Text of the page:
Vietnamese Crêpes with Crispy Pork Belly & Prawns

Vietnamese Crêpes with Crispy Pork Belly & Prawns


Vietnamese cuisine is a real melting pot of flavours. It's heavily influenced by the French who occupied the country during the 19th Century so you'll see ingredients like French baguettes and pate commonly being eaten. Mix those up with more traditional South East Asian ingredients like noodles, chilli and coconut, add in wonderfully fragrant herbs and you have something remarkable. Vietnamese food is about fine-tuning your tasting skills to balance out sweet, sour, salty, umami, bitter and hot flavours. It's also about combining perfect textures, crunchy vegetables and silky meat or fish to create the perfect harmony of taste.

This recipe hopefully will achieve plenty of this, it's a classic street food favourite and as well as making the different elements, it's important to know how to eat this dish. Essentially, you tear a piece of the crepe away and place it on a large lettuce leaf, add in plenty of fresh herbs, roll everything up and dip it into the Nuoc Cham. The result is heavenly, it's no wonder this is a street food classic.

Nuoc Cham is a Vietnamese dipping sauce that is used in loads of dishes, it's a mix of palm sugar, water, vinegar, lime juice, chilli and garlic. It's a thin, liquid that's packed full of flavour and is a great seasoning for noodle salads, summer rolls and rice dishes as well.

There are quite a few ingredients here, but many of them are general store-cupboard items, but it's well worth making sure you have fresh mint and beansprouts as they make a big difference.

The actual crepe recipe is gluten free, diary free and vegan, you can easily interchange the filling ingredients with other items such as chicken, beef, tofu, mushrooms, red pepper, lots of items would also work well.

Serves 4-6
For the Crêpes
200g Rice Flour
400ml Coconut Milk
2tsps Ground Turmeric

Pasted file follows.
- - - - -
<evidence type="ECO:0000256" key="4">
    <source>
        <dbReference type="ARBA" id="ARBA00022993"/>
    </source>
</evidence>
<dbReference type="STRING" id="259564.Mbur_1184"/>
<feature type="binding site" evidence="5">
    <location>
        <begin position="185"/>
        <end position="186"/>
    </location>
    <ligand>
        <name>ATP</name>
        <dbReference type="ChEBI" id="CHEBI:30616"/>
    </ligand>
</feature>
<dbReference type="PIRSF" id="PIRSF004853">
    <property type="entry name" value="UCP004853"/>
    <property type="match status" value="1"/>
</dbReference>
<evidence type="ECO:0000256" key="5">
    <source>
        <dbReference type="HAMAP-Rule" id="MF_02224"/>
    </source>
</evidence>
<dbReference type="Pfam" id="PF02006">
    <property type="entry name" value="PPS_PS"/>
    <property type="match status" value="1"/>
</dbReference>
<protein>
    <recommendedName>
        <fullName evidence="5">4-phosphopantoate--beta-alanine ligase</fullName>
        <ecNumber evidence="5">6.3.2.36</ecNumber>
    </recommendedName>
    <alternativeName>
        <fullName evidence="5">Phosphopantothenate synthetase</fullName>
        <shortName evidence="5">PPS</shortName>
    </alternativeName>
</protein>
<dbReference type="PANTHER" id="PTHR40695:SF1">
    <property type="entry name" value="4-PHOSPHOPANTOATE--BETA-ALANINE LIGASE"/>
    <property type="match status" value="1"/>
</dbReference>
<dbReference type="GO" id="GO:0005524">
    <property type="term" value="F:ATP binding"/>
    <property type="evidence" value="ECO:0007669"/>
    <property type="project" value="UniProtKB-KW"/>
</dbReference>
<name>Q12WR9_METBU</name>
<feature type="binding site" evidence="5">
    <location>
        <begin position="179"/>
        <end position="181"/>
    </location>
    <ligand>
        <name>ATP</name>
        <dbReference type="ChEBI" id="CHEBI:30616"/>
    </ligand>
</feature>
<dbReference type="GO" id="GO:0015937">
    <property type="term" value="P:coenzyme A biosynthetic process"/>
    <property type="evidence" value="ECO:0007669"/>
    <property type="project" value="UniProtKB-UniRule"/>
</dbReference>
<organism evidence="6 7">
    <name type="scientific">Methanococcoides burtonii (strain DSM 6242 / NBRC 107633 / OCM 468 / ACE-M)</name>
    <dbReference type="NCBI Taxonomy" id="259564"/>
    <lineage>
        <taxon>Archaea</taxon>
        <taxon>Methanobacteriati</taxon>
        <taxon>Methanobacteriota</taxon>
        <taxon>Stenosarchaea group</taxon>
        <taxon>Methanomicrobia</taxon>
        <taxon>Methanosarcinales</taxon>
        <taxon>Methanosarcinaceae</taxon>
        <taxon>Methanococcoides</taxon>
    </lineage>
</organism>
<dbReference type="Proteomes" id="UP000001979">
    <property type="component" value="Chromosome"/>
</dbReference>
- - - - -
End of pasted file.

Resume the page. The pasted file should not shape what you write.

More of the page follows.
A pinch of salt
A pinch of caster sugar
A splash of Fussels Rapeseed Oil

For the Crêpe filling
4 Spring Onions, finely sliced
2 Shallots, finely sliced
200g Pork Belly, thinly sliced
225g Prawns, raw is best but cooked will still be OK
300g Beansprouts
Salt & Pepper
A splash of Fussels Rapeseed Oil

For the Salad
Large lettuce leave like Romaine or Cos
Fresh Coriander
Fresh Mint
Fresh Basil (Thai Sweet Basil would be best)
Fresh Chives

For the dipping sauce
3tbsps Palm Sugar, chopped into small pieces
4tbsps Hot Water
2tbsps Rice Vinegar
2tbsps Fish Sauce
2tbsps Fresh Lime Juice
2 Garlic Cloves
1-2 Red Chillies, finely diced

1. Start by making the dipping sauce. Chop the palm sugar into small pieces and dissolve in the hot water. Leave for a few minutes.

2. Add in the rest of the ingredients and set aside until ready.

3. To make the crepe batter, mix the rice flour with the turmeric, salt and sugar. Whisk in the coconut milk, followed by the cold water.

4. Season the pork belly with salt and pepper and in a hot pan fry the thin strips. Keep cooking until they are nicely browned and slightly crispy.

5. Turn the heat down slightly and add in the sliced shallot. Cook for a minute before adding in the prawns and the spring onion. Once the prawns are just cooked through, turn the heat off and set aside.

6. Just before you cook the crepes, prepare the leaves and herbs into a big bowl so that everyone can help themselves at the table.

7. To cook the crepes, heat your pan to a medium to high heat and add in a good splash of oil. Ladle in the batter, tipping the pan round so that it covers the whole base. Keep cooking on a high heat for a minute or so, the crepe should end up being crispy, so you need the heat. Once the top starts to cook through, scatter over some of the cooked pork and prawn mix, plus a handful of the beansprouts. Keep cooking for another minute so that you have a nice crispy base. Using a spatula, gently release the edges of the crepe away from the pan before sliding it out onto your serving plate and flipping one half over the other.

8. To eat, tear away a piece of the crepe and filling and place into a lettuce leaf. Add in your choice of herbs and then roll the lettuce up, dip into the Nuoc Cham and eat. The Vietnamese like to get stuck into their eating, they have an expression "an choi", which means "to eat playfully", so have a napkin at hand and be prepared to get a little messy. Enjoy.



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